in which we revisit a previously-cleaned beach and undertake a not-quite official clean

Last Saturday and Sunday marked the annual global beach clean in which thousands of people go and clean beaches in countries all over the world. We decided to do our bit with an not-quite-official clean along the beautiful Roseland coast here in Cornwall. In other words, we did not fill out a health and safety risk assessment form before setting out. Three of us, me, Jan and Sonia went back to a beach located about a mile south of Portscatho that Jan and I had cleaned in July to check up on how it was doing.

Last July the beach looked like this when we arrived:

I concentrated on this section:

And all the stuff you can’t see in either picture – the stuff you only find when you get down on your hands and knees at the back of the beach:


We didn’t clean the whole section of beach that day. When we left, carrying four shopping bags of rubbish each, the section I had cleaned looked like this:

But there was still quite a bit of rubbish left behind:

Here’s what we found two months later:

The beach is very clean, and the twiggy organic material has been replaced by seaweed, so my guess is that high tides have taken all the rubbish “away’ – i.e, it’s all back in the sea – and brought in seaweed. So I have mixed feelings about the apparently pristine current state of this section of beach.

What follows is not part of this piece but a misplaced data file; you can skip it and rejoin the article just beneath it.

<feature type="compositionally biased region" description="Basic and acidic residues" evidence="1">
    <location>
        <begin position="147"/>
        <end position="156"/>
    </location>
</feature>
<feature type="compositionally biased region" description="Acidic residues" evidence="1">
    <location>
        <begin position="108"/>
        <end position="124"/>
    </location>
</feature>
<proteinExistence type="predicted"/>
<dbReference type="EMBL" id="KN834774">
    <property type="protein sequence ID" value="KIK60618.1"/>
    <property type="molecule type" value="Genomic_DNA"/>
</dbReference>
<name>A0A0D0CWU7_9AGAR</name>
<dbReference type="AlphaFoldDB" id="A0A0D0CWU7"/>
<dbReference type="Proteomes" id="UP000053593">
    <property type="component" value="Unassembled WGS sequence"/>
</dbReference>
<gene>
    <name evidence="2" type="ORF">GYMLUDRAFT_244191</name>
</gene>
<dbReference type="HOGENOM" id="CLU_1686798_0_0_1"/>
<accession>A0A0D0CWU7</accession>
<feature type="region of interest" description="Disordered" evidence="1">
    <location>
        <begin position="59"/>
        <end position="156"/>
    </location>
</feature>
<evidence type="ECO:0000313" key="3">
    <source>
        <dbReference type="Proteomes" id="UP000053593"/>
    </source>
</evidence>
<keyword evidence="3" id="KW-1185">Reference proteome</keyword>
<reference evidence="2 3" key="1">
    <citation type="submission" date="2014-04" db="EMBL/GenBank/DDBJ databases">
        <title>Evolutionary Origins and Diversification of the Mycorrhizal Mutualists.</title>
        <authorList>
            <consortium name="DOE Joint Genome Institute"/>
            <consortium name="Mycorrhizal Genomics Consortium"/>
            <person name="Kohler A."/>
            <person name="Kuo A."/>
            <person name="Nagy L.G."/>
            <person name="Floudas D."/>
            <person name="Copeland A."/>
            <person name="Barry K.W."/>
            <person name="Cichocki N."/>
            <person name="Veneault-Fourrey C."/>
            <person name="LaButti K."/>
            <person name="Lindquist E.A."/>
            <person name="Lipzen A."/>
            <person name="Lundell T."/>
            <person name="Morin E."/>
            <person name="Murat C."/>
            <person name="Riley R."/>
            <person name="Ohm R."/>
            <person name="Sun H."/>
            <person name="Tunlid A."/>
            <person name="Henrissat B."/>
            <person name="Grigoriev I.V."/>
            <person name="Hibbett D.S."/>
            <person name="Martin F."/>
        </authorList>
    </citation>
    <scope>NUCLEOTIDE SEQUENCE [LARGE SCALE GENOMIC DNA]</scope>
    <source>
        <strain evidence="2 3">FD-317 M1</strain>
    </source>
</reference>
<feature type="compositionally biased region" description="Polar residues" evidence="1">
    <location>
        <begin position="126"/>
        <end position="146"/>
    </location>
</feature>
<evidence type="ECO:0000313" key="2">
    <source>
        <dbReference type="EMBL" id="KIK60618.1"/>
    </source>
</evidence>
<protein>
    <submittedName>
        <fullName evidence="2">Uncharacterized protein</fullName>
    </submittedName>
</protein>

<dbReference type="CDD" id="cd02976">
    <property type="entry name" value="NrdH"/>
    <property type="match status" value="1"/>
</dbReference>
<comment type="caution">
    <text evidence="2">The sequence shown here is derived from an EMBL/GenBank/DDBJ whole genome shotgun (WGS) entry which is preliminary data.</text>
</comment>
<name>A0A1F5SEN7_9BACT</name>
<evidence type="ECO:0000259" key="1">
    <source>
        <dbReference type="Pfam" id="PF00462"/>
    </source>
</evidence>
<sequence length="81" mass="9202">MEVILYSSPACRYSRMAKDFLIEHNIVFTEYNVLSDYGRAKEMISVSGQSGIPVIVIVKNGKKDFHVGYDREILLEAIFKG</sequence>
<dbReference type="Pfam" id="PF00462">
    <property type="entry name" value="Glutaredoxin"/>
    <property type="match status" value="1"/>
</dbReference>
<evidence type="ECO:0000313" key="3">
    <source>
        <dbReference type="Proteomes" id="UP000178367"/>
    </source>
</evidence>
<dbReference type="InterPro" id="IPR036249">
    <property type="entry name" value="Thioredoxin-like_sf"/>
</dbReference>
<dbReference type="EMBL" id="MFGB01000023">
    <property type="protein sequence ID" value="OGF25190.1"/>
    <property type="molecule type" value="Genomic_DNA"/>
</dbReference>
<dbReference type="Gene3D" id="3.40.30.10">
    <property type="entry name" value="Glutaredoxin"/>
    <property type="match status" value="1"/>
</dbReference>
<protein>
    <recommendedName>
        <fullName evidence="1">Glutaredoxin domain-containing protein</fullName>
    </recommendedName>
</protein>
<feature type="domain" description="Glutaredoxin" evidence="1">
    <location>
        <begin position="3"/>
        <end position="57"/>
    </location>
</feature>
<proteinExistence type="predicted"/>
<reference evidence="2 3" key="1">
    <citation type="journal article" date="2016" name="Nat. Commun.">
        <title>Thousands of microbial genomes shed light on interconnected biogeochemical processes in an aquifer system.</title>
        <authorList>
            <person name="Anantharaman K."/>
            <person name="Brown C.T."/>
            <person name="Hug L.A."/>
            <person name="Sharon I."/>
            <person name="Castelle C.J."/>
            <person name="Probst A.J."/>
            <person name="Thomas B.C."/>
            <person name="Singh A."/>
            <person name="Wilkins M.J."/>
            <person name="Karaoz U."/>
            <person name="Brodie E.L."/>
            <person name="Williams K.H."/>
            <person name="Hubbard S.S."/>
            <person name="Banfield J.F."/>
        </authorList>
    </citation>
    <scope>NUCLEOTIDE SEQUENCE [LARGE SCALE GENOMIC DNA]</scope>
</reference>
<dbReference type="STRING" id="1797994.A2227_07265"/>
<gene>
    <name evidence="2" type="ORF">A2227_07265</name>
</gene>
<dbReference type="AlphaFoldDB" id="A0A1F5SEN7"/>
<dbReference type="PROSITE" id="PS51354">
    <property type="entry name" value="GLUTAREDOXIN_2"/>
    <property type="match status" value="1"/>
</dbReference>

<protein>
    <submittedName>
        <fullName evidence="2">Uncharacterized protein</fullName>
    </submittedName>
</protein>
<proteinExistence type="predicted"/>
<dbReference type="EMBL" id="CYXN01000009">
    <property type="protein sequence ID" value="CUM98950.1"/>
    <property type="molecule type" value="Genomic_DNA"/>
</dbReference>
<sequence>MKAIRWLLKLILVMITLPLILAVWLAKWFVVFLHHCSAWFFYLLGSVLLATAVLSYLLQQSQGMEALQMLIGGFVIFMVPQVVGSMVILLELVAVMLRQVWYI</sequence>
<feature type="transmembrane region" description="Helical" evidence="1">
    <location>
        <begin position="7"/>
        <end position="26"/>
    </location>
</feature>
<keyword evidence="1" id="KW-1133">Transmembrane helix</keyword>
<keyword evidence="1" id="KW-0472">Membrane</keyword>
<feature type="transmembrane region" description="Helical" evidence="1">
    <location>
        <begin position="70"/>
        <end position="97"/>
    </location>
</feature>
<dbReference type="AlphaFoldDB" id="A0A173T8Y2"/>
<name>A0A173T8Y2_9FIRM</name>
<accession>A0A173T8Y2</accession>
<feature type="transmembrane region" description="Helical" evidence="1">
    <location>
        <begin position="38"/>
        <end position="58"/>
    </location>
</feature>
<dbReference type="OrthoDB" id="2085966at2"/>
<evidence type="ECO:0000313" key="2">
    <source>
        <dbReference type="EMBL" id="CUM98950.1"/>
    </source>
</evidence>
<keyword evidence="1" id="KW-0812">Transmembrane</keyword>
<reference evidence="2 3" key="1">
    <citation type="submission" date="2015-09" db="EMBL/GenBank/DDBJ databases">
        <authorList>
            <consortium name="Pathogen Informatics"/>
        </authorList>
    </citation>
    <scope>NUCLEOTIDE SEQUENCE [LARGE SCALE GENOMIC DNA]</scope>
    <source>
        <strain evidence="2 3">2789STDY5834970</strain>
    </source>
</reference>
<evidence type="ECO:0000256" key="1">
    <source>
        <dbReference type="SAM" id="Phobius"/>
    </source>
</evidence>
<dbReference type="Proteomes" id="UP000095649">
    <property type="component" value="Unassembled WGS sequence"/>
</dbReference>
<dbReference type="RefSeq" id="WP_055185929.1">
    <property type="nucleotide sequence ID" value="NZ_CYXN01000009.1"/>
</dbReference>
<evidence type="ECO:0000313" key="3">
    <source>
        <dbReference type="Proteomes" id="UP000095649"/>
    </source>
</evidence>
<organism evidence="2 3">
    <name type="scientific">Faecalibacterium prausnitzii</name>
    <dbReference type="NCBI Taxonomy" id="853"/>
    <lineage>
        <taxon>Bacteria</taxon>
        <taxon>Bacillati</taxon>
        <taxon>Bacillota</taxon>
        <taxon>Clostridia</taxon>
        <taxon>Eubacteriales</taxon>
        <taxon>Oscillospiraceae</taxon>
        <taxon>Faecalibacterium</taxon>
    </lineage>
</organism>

On to the next section: a lovely and secluded bay that is hidden from the coastal path, and offers superb swimming opportunities. Of which some of us, (me) took advantage before eating our packed lunches and getting down to work. From here we took away nine shopping bags of rubbish and a large camping-size water container.

As usual, I got stuck sweating the REALLY small stuff:

And Jan made use of a piece of rope too heavy to take away with us, to make a marker, a kind of “we here here cleaning the beach” sign.

So, a good day out – great company, lots of fresh air, a swim and the knowledge that a tiny fraction of the ocean plastic that’s out there got diverted – to Jan’s house where it awaits sorting. It is a tiny fraction, but we are just three of the many people worldwide who do this on a regular basis. So it turns out that the best cure for the beach cleaning blues, is to go out and clean a beach.


One thought on “in which we revisit a previously-cleaned beach and undertake a not-quite official clean

  1. I LOVE, ADMIRE, and APPLAUD what you are doing. And I really UNDERSTAND — and am so glad to find a kindred spirit!

    When I go to any beach (Jones Beach & Coney Island are my local beaches here in NYC) I cannot understand how the swimmers can blithely swim past al the plastic bags floating by like jellyfish. Without making any special effort, i.e., by just extending my arms in various directions, I can easily snag a big heap of bags for the trash can. Oh me oh my.

    And I so know what you mean about how hard it is to just spend a day at the beach and ‘not see’ the trash. I am resigned that instead of admiring seashells, as in my childhood, I am channeling my collector’s impulse to picking up trash.

    I look forward to learning more about what you do. Know that you are not alone — I just wish there were more of you — like, I wish we ALL cared and picked up trash. Keep going strong and all the best to you and your beach-cleaning buddies, Reba

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